In one version, Quetzalcoatl, who once observed the fact that people were not singing and dancing after coming back from the fields in the evenings, thought they might be cheered up by an intoxicating drink to lighten their evenings. On his wanderings through the worlds that are not ours, he meets a lovely female deity Mayahuel, with whom he falls in love and persuades her to run away with him. They do so, joining together by turning into a tree with two trunks in order to conceal themselves from her celestial but jealous grandmother, who finds them shortly thereafter all the same, accompanied by terrible tzitzimime – very powerful and destructive celestial beings/stars. They find the tree and tear it apart, destroying the side that had hidden Mayahuel piece by piece. Saddened, Quetzalcoatl buries the remnants of his beloved in the ground, from where maguey plants spring up soon. And so Mayahuel becomes a greatly revered deity connected with fertility in its different guises, and, more directly, with production of pulque/octli.

In some codices she appears as a mother earth with four hundred breasts bursting with milk and a headdress that links her with the worship of Tlaloc. Her ready-to-breastfeed four hundred breasts might be referring to many sprouts and leaves of the maguey plant and the milky juice those produce. In other codices she is depicted more distinctly as a young woman, still with multiple breasts, emerging from a maguey plant and holding gourd cups with foaming beverage, wearing a blue cloth which is the color of fertility and a headdress of spindles and un-span maguey fiber.

All legends agree that her children were notoriously known Centzon Totochtli – Four Hundred Divine Rabbits, the deities of pulque and drunkenness, representing infinite degrees of intoxication one can attain when consuming alcohol with no moderation. Not all of those four hundred partying bunnies had names or particular responsibilities. The most known ones are Ometochtli, Tepoztecatl and Tezcatzontecatl, sometimes thought to be not separate three but one deity going under different names.

All Centzon Totochtli – “centzontli” means “400” in Nahuatl, and “totochtli” are rabbits in plural (tochtli=rabbit in a singular form) – are responsible for drunkenness in its different forms as well as fertility, which in some way can associate with irresponsible consumption of alcohol and rabbits as animals as well. Related to the earth deities, festivals in their honor were carried out after each crop season, and if a person died of intoxication his or her relatives were to offer to Centzon Totochtli as well.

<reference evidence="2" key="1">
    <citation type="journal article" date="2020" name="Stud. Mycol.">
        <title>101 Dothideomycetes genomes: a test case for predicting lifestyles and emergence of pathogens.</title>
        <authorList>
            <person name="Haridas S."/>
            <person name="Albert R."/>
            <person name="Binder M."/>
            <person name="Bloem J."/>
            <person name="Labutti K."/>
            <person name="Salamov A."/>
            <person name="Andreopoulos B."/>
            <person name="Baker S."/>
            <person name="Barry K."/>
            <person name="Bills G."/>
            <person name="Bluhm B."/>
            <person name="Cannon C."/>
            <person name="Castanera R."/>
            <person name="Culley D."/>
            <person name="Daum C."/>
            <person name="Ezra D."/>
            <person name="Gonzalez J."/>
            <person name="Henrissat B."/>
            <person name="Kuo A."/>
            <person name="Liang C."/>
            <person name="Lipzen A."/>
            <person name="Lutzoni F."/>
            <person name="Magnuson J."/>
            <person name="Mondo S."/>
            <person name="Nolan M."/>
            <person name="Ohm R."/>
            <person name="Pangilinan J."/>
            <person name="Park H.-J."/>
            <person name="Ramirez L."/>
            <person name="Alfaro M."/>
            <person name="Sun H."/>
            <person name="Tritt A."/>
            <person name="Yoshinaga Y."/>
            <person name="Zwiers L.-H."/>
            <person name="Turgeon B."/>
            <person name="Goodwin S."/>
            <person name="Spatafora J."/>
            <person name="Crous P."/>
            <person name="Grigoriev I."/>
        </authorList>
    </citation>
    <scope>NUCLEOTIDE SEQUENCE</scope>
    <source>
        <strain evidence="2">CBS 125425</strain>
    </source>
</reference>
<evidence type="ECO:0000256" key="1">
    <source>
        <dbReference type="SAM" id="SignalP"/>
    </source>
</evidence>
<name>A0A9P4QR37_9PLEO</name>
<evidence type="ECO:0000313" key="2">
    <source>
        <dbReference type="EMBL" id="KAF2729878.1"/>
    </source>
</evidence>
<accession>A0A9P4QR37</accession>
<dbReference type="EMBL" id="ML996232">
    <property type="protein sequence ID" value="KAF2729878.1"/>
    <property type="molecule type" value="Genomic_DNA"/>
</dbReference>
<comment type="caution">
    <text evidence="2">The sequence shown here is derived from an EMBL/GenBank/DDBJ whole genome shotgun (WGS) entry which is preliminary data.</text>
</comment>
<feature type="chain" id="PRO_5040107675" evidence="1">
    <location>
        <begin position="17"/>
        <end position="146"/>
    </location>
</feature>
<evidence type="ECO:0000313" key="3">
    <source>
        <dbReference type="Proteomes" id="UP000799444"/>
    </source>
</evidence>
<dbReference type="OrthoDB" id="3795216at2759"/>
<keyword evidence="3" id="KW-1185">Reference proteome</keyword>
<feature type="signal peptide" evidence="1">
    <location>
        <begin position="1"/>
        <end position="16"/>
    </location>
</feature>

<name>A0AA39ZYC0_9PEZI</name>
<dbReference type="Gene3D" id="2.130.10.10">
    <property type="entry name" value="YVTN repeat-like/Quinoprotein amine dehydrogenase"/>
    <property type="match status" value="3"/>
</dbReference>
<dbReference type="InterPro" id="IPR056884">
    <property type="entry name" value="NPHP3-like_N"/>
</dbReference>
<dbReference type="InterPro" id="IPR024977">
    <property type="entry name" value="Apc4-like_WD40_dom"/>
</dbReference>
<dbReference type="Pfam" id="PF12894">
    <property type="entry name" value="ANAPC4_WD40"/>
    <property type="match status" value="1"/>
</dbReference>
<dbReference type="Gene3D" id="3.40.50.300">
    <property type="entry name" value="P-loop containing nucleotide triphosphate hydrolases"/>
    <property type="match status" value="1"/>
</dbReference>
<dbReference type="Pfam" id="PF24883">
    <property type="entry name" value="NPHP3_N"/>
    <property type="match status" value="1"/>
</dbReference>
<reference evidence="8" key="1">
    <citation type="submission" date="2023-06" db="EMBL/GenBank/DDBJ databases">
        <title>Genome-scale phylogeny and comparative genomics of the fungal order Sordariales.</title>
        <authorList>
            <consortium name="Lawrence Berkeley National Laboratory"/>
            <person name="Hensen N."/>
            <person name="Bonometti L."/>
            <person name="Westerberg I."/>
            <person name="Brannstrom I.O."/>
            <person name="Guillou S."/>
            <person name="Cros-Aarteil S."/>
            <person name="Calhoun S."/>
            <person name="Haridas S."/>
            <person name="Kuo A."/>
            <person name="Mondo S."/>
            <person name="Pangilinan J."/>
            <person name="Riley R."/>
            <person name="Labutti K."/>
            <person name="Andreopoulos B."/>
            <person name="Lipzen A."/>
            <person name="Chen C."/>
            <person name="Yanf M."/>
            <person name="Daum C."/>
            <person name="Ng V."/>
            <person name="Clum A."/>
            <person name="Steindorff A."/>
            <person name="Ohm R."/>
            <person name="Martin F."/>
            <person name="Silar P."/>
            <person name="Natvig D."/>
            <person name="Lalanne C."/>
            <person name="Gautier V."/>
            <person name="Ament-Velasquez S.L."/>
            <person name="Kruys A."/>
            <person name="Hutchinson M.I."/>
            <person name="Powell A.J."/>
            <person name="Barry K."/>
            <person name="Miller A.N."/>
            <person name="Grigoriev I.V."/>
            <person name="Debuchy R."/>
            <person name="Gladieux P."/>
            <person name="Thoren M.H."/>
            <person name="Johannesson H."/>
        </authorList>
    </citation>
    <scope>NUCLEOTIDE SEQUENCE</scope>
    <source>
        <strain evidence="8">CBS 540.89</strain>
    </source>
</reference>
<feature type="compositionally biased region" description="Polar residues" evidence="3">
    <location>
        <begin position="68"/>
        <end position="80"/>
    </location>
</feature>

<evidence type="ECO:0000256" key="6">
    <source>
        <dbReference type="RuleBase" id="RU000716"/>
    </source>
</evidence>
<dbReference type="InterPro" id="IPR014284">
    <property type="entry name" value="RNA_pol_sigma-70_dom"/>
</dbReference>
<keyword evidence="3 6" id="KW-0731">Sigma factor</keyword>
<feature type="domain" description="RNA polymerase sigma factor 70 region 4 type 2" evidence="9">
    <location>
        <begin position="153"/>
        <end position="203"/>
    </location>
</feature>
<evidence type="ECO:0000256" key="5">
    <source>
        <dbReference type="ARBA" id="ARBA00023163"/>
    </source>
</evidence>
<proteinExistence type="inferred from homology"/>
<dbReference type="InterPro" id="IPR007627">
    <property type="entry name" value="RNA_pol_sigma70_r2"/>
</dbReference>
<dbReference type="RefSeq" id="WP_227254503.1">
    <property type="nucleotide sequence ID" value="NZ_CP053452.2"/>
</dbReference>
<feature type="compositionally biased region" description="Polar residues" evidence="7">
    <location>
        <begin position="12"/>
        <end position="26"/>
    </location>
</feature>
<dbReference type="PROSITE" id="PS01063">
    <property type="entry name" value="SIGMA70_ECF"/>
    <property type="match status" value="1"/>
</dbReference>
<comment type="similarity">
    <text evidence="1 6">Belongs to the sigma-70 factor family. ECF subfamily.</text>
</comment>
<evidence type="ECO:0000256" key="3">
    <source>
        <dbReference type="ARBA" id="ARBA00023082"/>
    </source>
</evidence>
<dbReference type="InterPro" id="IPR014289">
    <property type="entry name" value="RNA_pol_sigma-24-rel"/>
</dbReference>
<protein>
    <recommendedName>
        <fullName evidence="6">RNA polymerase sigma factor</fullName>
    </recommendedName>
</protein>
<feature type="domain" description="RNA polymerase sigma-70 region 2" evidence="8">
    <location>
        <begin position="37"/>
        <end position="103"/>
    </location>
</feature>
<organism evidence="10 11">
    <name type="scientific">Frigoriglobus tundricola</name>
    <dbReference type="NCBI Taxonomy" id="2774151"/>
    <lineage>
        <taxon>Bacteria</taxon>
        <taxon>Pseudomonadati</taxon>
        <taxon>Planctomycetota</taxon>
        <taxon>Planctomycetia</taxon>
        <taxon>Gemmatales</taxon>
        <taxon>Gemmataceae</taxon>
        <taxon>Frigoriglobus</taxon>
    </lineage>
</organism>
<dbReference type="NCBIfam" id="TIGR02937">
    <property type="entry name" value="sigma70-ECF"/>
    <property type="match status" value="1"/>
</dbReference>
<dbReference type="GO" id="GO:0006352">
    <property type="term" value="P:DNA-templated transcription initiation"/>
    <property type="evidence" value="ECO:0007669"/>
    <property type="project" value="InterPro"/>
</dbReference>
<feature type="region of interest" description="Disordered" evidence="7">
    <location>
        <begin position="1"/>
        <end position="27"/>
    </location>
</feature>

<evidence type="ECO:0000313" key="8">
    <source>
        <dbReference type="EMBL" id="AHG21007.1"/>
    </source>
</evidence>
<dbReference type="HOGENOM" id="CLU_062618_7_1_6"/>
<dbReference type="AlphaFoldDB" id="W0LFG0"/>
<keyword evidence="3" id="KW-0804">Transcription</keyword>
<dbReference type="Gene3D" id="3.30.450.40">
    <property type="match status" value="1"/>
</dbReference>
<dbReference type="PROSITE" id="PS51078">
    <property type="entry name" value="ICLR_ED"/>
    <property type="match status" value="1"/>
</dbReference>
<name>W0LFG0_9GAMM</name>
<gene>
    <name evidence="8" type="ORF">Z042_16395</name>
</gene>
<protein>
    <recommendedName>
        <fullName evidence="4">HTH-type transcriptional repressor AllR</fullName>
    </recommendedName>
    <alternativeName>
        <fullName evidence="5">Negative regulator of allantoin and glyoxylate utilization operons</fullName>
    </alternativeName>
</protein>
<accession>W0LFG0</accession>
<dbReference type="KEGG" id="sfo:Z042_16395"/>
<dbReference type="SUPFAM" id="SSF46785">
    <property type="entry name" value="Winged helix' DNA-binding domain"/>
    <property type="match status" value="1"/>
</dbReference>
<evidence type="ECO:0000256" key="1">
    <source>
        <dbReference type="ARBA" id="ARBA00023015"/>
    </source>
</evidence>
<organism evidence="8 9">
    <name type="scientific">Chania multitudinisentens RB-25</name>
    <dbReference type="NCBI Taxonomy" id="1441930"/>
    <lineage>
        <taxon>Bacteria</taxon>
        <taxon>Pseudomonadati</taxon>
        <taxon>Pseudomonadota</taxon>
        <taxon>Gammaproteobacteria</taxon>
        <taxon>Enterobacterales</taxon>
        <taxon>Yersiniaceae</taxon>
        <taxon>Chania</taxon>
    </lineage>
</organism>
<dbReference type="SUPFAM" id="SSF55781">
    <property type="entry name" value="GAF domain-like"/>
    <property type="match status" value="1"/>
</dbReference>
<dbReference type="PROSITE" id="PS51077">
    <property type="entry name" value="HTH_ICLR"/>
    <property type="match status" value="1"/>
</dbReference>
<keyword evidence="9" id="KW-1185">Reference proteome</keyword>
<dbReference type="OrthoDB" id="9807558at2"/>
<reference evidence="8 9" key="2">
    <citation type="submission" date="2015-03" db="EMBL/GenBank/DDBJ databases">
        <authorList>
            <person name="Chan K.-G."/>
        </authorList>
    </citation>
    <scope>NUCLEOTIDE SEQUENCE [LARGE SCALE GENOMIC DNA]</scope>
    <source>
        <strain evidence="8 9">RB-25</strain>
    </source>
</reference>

According to Sahagun, Tezcatzoncatl (one of the more known rabbits among his 400 divine brothers) “… was one of the chief gods of the native inebriating liquor, the pulque. Its effects were recognized as most disastrous, as is seen from his other names, Tequechmecaniani, “he who hangs people,” and Teatlahuiani, “he who drowns people … they always regarded the pulque as a bad and dangerous article…

Generally depicted with faces painted in red and black, those deities usually wore yaca-metztli-a crescent shaped nose ornament, special earrings, and a special shield ometoch-chimalli. It was said that the more rabbits were to materialize in the physical realm while a relevant festival was progressing the more severe the intoxication of the party-goers would be.

In some figurines recovered from ceremonial temples and common households, Centzon Totochtli are represented as a rabbit atop of a human warrior, probably to indicate that even the fiercest warrior is vulnerable to the delights of the alcoholic drink. Sahagun reports that “… the Aztecs called pulque centzonttotochtli or “four hundred rabbits,” because of its almost infinite variety of effect on the behavior of those who drunk it…

Even with a special hymn the drunken bunnies were honored: Hymn to Tezcatzoncatl Totochtin (from collection of “SACRED SONGS OF THE ANCIENT MEXICANS” with a gloss in Nahuatl by Daniel G. Brinton [1890])

Yyaha, yya yya, yya ayya, ayya ouiya, yya yya yye.

Coliuacan mauizpan atlacatl ichana, yya ayya, yyayyo.

Tezcatzonco tecpan teutl, macoc: ye chocaya, auia, macaiui, macayui teutl, macoc yye chocaya.

Auia axalaco, tecpanteutl, macoc yye chocaya, macayui, macayui teutl macoc yye chocaya.


Alas! alas! alas! 

In the home of our ancestors this creature was a fearful thing.

In the temple of Tezcatzoncatl he aids those who cry to him, he gives them to drink; the god gives to drink to those who cry to him.

In the temple by the water-reeds the god aids those who call upon him, he gives them to drink; the god aids those who cry unto him.